Is a dog’s mouth cleaner than a human’s?

Hmmm… seems that it depends. If your dog just finished digging up and chewing an old bone that he had buried in the back yard last week, well…. hopefully your mouth is cleaner than that! But is it a good idea for your dog to lick a wound, either his or yours?

Nope. Studies have shown that both dog and human mouths contain more than 600 different kinds of bacteria, and that’s not something to add to any wound. Fact: the mouths of dogs and humans are equally dirty! So use your first aid kit, for you and your dog. And don’t let your dog lick himself much, as it’s easy for him to create a hot spot, and a much bigger problem than just the wound.

Did you know that February is Pet Dental Health Month? To celebrate, here are a few more interesting things about a dog’s mouth:

Adult dogs have 42 teeth, but puppies, who don’t get molars, have only 28. Humans? 32.

Dogs rarely get cavities, as they usually consume very little sugar.

Additionally, their teeth don’t have much in the way of flat grinding surfaces, which in humans are very effective at trapping bacteria laden bits of food.

Few cavities, perhaps, but dogs are very susceptible to periodontal diseases, and many veterinarians say that the majority of dogs aged three and older will have some kind of dental problem. Taking care of your dog’s teeth can extend his life by as much as five years. Why? Because the bacteria associated with periodontal disease causes inflammation and infection and also adversely affects vital organs, including heart, kidneys, and liver. The most common sign of periodontal disease is bad breath.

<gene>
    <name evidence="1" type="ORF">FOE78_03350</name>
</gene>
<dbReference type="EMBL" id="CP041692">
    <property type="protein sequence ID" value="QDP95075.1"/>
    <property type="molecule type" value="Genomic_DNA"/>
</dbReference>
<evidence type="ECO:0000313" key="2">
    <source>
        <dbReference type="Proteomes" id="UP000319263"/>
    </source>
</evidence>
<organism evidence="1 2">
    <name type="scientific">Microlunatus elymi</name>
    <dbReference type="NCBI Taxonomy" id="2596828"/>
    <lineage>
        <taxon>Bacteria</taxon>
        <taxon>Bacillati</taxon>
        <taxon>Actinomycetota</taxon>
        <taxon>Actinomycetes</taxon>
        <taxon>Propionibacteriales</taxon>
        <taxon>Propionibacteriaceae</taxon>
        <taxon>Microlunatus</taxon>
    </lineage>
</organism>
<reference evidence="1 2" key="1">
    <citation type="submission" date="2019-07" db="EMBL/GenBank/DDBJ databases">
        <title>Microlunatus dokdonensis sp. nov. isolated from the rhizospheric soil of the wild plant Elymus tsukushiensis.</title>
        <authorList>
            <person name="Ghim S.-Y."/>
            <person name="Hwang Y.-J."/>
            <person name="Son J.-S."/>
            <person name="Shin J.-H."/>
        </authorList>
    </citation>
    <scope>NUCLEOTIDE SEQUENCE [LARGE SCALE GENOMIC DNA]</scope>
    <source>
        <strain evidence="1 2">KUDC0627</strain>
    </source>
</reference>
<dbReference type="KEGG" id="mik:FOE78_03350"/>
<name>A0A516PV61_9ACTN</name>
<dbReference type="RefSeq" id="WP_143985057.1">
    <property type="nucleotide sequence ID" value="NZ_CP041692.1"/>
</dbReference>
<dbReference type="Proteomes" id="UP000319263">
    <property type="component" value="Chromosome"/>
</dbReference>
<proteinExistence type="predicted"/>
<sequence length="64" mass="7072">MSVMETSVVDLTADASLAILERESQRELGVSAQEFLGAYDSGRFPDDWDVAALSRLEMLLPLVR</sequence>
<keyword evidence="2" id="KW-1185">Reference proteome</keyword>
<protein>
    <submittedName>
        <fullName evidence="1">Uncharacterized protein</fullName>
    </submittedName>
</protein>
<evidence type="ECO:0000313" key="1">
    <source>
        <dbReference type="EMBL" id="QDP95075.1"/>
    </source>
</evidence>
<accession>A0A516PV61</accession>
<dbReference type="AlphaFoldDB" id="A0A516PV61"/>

Dogs don’t have much of a taste sense, having only about 1,700 taste buds, as opposed to humans with about 10,000. That’s a big difference. Maybe that’s what some of that vile smelly stuff seems to taste good to dogs!

If you think that your dog slobbers a lot, and you always seem to be cleaning up after him, it might be true. A medium sized dog can produce up to four cups of saliva a day! And some breeds have even greater production.

Dogs have a much greater bite force that humans, ranging from 250 to 325 pounds per square inch, compared to around 170. But dogs pale in comparison to lions, tigers, and hyenas, whose bite forces have been measured at about 1,000 psi. And the salt water crocodile? A mind boggling 3,700 psi!

Dogs pant to cool themselves down after exertion or on a hot day.

They only have sweat glands on the pads of their paws and their noses, and panting is needed to get rid of excess body heat. Try to count the breaths taken by a panting dog, it’s somewhere in the range of 300 to 400 per minute, compared to a normal range of 30 to 40.

Most dogs have pink tongues, although Labradors and Golden Retrievers frequently have black spots on their tongues. Some breeds such as the Chow Chow and the Shar Pei have blue tongues.

Eating, drinking, panting, licking, biting, chewing, and some say smiling… a lot goes on with a dog’s mouth and its various parts. Let us know if we’ve missed anything that you find interesting.